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Director: Tobe Hooper
Cast: Mark McLachlan, Caitlin Martin, Chris Solari
Production Company: Flat Dog Corporation
Runtime: 93 minutes

You probably love The Texas Chain Saw Massacre (1974). You may even think Poltergeist (1982) is awesome. You’ve likely even seen Lifeforce (1985), or Invaders from Mars (1986), but what about some of Tobe Hooper’s lesser known films? Let’s dive into one now…

In Crocodile (2000), a group of young people go on a boat trip on a secluded lake. They disturb the nest of a gigantic crocodile, which causes the creature to relentlessly stalk them. Escape doesn’t seem possible, especially when members of the group start to fall to the angry beast.

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This movie starts off something like Spring Break (1983), before going horribly wrong. The main characters aren’t looking for much more than sex, alcohol and wild times. Unfortunately for them, this movie also includes a ravenous crocodile with no regard for vacationers.

Crocodile is bursting at the seams with unlikable characters. By the time Friday the 13th Part III (1982) rolled around, we were cheering for Jason over those annoying teenagers. This movie left me feeling the same way. It was a pleasure to watch the crocodile eat some of those blockheads!

The crocodile itself was a hybrid of practical effects and computer-generated magic. The digital effects are fine, especially for the time of release, but the practical crocodile is much better. The mechanical crocodile used in the film is thirty feet long! Greg Nicotero did the amazing special creature effects.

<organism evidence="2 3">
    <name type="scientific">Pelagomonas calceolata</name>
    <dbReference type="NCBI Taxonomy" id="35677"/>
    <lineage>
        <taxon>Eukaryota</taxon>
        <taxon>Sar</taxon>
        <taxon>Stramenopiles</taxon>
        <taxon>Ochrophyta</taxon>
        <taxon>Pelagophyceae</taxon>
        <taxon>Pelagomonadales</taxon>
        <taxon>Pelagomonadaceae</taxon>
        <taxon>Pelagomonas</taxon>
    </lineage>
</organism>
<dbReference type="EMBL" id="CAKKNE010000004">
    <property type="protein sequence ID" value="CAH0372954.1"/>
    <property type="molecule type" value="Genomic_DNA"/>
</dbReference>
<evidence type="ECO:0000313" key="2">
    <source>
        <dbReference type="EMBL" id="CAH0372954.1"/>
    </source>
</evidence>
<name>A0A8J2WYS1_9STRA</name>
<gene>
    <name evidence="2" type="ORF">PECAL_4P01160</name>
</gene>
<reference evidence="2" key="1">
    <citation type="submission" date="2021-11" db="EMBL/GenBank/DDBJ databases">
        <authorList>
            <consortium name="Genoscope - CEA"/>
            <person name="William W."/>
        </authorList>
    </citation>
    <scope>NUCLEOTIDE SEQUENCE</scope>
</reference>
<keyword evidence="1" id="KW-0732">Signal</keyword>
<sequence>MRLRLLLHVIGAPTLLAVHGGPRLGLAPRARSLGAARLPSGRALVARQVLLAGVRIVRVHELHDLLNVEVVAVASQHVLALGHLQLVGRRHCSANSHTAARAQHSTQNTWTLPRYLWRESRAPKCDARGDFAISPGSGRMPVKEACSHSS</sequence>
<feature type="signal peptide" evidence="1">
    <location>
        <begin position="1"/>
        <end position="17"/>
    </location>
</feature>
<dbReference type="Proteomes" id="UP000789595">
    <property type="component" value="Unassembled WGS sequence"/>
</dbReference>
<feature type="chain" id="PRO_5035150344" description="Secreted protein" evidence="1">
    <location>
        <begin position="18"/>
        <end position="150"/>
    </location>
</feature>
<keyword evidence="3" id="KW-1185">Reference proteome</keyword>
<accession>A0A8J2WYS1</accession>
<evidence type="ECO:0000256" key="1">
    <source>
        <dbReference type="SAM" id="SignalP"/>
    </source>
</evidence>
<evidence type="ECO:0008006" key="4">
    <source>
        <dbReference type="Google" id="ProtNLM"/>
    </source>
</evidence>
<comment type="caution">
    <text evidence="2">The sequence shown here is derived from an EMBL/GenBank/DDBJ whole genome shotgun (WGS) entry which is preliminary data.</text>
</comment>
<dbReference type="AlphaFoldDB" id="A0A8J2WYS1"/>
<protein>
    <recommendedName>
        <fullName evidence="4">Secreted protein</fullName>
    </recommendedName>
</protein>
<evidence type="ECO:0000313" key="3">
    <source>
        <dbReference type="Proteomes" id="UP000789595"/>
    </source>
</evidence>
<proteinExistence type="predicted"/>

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There were a few winks here and there to fans of The Texas Chain Saw Massacre in this movie. A chainsaw is found in one scene, but is quickly disgarded when it proves to be inoperative. Shurkin’s Gator Farm also reminded me a lot of the family home from Hooper’s first movie.

There’s a poodle in the movie named Princess that often steals the show. Princess is regularly in a state of peril, leading to some tense moments. The dog also provides comic relief in a number of scenes. I never thought I’d be praising a dog in a review!

This film would make a great double feature with Tobe Hooper’s other crocodile movie, Eaten Alive (1976). I’d also like to see a sequel that explores the cursed house that is talked about in this movie, since no one ever goes there. Crocodile has bite, and a little bark too…

– John Migliore

For more information on the film, check out the links below…

Official Trailer

IMDb Page

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